Temecula Board OKs Policy Banning Pride Flags From Schools

Only U.S., California flags allowed unless a banner is used “solely for educational purposes”

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The Temecula school board approved a policy to limit which flags can be flown on school property, a rule that some said is a way to ban pride flags, at its Tuesday night, Sept. 12, meeting.

similar policy was adopted by the Chino Valley Unified School District board in June.

The item passed 3-2, with the board’s conservative majority in favor and trustees Allison Barclay and Steven Schwartz voting no.

Tuesday’s Temecula Valley Unified School District board meeting drew a crowd similar in size to the one several weeks ago, when the board adopted a policy to inform parents if their child is transgender.

The proposal, which was adopted with some small language changes, contains two alterations to the district’s flag protocols.

The first is an addition to Pledge of Allegiance guidelines, which states that students not reciting the pledge “shall maintain a respectful silence.”

The second reads: “No flag other than the United States of America and State of California may be displayed on school grounds, including classrooms, unless it is a country, state, or United States military flag used solely for educational purposes within the adopted curriculum.”

Other flags would need the superintendent’s approval.

The document does not specify which flags are barred.

“It is not the intent of the Board of Education to deprive any person of his or her right to freedom of expression,” the agenda item states. “The intent of this regulation is to maintain a safe and orderly workplace for teachers, students, administrators, staff, parents/guardians and other members of the community.”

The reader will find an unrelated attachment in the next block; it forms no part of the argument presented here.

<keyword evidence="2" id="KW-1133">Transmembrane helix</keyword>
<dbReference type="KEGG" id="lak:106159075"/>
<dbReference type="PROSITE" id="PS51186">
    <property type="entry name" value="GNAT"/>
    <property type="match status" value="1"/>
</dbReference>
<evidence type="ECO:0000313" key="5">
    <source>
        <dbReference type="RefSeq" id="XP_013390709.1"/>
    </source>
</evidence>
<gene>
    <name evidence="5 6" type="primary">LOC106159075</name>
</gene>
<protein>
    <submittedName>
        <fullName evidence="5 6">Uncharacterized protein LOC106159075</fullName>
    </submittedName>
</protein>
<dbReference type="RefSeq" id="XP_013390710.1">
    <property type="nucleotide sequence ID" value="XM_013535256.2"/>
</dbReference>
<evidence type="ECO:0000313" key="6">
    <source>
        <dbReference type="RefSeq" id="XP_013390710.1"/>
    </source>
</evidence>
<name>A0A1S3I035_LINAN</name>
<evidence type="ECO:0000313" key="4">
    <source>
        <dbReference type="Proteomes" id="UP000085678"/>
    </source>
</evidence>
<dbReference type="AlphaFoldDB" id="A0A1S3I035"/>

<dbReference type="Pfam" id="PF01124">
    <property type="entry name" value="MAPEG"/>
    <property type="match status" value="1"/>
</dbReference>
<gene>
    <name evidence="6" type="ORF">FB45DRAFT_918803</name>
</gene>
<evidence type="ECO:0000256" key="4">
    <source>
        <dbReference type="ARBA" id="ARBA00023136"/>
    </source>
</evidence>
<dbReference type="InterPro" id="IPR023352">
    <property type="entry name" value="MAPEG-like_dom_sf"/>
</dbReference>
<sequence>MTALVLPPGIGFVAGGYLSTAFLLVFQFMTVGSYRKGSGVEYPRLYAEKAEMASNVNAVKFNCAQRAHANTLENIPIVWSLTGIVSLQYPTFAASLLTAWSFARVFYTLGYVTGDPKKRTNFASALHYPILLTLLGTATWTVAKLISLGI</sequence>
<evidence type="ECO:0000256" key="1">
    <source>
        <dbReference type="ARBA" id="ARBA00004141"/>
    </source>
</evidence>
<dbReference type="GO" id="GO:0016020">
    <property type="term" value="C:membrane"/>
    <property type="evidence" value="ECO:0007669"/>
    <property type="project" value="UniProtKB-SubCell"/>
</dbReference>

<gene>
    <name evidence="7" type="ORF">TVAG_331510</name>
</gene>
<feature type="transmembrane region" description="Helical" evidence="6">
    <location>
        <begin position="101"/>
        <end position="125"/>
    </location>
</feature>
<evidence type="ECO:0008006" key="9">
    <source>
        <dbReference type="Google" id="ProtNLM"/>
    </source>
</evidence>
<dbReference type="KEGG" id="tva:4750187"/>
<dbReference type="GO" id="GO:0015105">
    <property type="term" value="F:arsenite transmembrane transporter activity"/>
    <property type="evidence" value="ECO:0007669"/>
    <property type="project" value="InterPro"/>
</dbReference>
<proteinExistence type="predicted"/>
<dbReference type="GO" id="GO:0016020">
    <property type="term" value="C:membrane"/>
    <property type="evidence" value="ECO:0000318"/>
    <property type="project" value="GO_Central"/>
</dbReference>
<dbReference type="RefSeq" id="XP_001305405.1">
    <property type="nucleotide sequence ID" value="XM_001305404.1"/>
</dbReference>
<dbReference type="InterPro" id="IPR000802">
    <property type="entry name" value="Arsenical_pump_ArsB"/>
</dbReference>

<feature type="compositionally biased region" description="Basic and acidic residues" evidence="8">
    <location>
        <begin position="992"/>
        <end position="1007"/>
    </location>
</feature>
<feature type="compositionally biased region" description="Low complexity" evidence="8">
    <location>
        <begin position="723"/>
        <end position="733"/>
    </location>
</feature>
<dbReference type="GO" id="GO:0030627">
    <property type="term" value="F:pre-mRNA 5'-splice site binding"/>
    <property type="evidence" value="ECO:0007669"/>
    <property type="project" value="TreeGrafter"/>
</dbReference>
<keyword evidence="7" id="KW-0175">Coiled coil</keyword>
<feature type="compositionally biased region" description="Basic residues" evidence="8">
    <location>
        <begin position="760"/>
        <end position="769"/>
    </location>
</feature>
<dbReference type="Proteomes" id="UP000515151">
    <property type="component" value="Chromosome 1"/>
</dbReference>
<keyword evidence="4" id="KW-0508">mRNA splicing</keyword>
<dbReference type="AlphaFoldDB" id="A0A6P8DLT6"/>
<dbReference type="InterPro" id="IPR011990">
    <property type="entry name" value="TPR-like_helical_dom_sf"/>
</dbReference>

More than 100 people waited outside before the meeting’s open session. Some had American flags on their clothing. A few wore Donald Trump merchandise. Others sported pride flags.

Jennifer San Nicolas, a Temecula resident with two teenagers in Temecula Valley schools, said she’s concerned about board decisions she said remove diversity, equity and inclusion programs and cited December’s critical race theory ban — approved at the first meeting of the board’s conservative Christian bloc elected by voters — as an example.

“It’s just unreal, they way that they are chipping away at the humanity of kids of color, kids on the LGBTQ spectrum, anyone who isn’t their White evangelical, in their church — they other them.”

Murrieta resident Jen Reeves called the flag policy “worrisome.”

“I feel like it removes self-expression, and any sort of ability for teachers to say, ‘Hey, you’re welcome here, and we do support you, and we love you, and we want you here’,” Reeves said.

She said she believes the Temecula school board is following the agenda of other boards that have passed similar policies.

Ryan Waroff, who lives in the school district, said he supports the proposed flag policy.

Any flag can create a sense of division, Waroff said, “and I think that’s a problem we have in this country right now.”

In response to concerns about a ban on pride flags obscuring people’s identities, he said, “if you walk into a place and it takes a flag for you to feel comfortable about yourself, then we have a bigger problem than that.”

Waroff said people should be able to express their identities in any way they feel necessary, and maybe at one point, such flags were a good idea, but they’ve become politicized.